Leadership: It’s All About Them


February 5, 2008


by Marshall Goldsmith

As an executive educator and coach, I have had the privilege of working with many wonderful leaders. Although I have liked all of my clients, Barry (not his real name, by the way) is definitely one of my favorites. Compared with all of the executives that I had coached, he showed the most improvement – even though he was a fantastic leader to start with! I think that I have learned far more from him than he ever learned from me.

Barry was president of a division with more than 50,000 employees in one of the world’s foremost corporations. His CEO recognized Barry’s talents and asked me to help Barry expand his role, provide more leadership, and build synergy across the organization.

You’re Only As Good As Your Team

Barry eagerly accepted this challenge and involved his team in the project. Together, they established the most rigorous project management process I have ever seen. Each person took responsibility for creating positive synergy with cross-organizational colleagues. They regularly reported on their efforts in reaching out to their partners across the company. They kept learning from all of their colleagues – and sharing what they learned with each other. They thanked people for ideas and suggestions and followed up to ensure effective implementation.

Of all of the clients that I have ever coached, I spent the least amount of time with Barry. There seemed to be an inverse relationship between his team spending time with me and his team getting better! As a coach, this was very humbling. At the end of our project, I discussed my observations with Barry. I noted, “I think that I spent less time with you and your team than any team I have ever coached, yet you and your team produced the most dramatic, positive results. What should I learn from my experience?”

Barry thought about my question. “As a coach,” he said, “you should realize that success with your clients isn’t all about you. It’s about the people who choose to work with you.” He modestly chuckled, then continued: “In a way, I am the same. The success of my organization isn’t about me. It’s all about the great people who are working with me.”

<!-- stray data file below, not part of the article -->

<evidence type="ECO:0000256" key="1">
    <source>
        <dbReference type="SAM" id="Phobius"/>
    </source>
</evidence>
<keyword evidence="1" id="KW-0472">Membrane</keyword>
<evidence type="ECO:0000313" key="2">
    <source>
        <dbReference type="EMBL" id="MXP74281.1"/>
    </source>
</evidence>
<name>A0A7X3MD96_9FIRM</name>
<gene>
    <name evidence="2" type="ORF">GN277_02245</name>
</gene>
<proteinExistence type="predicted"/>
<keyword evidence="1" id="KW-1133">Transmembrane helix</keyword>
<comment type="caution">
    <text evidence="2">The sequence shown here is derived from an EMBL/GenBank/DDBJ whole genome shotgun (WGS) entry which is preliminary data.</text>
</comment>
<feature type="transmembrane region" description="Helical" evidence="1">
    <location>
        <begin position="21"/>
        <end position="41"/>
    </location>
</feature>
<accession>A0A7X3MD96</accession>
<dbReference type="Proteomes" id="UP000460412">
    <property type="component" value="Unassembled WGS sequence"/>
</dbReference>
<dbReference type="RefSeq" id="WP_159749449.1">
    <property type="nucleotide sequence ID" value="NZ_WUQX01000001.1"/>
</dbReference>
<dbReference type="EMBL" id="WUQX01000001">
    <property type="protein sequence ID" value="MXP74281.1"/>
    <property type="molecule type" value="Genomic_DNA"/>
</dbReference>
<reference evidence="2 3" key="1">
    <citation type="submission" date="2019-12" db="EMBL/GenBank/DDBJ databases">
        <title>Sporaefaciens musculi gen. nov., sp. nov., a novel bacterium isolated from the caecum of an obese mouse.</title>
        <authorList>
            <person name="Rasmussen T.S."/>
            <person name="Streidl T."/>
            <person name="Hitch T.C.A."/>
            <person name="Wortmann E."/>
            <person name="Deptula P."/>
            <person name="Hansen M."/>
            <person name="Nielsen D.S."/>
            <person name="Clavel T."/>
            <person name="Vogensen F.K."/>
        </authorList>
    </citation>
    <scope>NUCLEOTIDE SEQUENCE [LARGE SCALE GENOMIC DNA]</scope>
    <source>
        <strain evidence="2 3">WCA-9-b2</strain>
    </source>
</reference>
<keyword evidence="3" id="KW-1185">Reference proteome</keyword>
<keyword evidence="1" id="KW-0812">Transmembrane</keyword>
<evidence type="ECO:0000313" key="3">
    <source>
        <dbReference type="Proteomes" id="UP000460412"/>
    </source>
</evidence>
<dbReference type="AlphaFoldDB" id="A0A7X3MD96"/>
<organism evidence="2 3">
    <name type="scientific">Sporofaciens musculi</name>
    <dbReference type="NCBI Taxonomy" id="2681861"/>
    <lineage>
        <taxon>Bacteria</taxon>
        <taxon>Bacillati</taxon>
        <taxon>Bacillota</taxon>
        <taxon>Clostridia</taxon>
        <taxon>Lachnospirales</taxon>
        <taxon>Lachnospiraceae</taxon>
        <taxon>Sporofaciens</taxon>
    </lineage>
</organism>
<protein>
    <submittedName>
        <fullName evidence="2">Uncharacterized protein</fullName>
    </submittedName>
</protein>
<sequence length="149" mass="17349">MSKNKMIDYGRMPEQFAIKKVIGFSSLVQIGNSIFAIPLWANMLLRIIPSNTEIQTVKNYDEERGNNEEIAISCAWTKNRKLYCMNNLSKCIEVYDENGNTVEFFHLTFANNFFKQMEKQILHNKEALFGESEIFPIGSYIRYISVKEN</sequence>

Cutting Leadership Down to Size

This flies in the face of conventional wisdom about leadership. If you read the literature, you’ll see that much of it exaggerates – if not glamorizes – the leader’s contribution. The implication is that everything grows out of the leader. She’s responsible for improving you. He’s the one who guides you to the promised land. Take the leader out of the equation, and people will behave like lost children.

This is far from the truth. On oft-quoted proverb says: “The best leader, the people do not notice. When the best leader’s work is done, the people say, ‘We did it ourselves.’ ”

After my experience with Barry, I no longer hold myself up as “coach as expert.” I’m just a “coach as facilitator.” Most of what my clients learn about themselves comes not from me but from their friends, colleagues, and family members. I just try to provide help when needed and assist them in not wandering too far off the course that they have chosen.

For example, let’s say you want to do a better job of listening. It’s possible that a coach can explain to you how to be a better listener. The advice will probably be reasonably logical, supportable, and hard to dispute. But it will be generic. It’s much better to ask the most important people in your life, “Please give me some ideas on how I can do a better job of listening to you.” They can give you specific, concrete suggestions, not vague ideas that you can read in a book. They may not be experts on listening, but they actually know more about how you should listen to them than anyone in the world.

I cannot make my successful clients change. I don’t try. Too many people think that a coach – especially an accomplished one – will solve their problems. That’s like thinking that you’ll get in shape by hiring the world’s best trainer and not by working out yourself.

Truly great leaders, like Barry, recognize how silly it is to believe that a coach or a leader is the key to an organization’s success. The best leaders understand that long-term results are created by all of the great people doing the work – not just the one person who has the privilege of being at the top.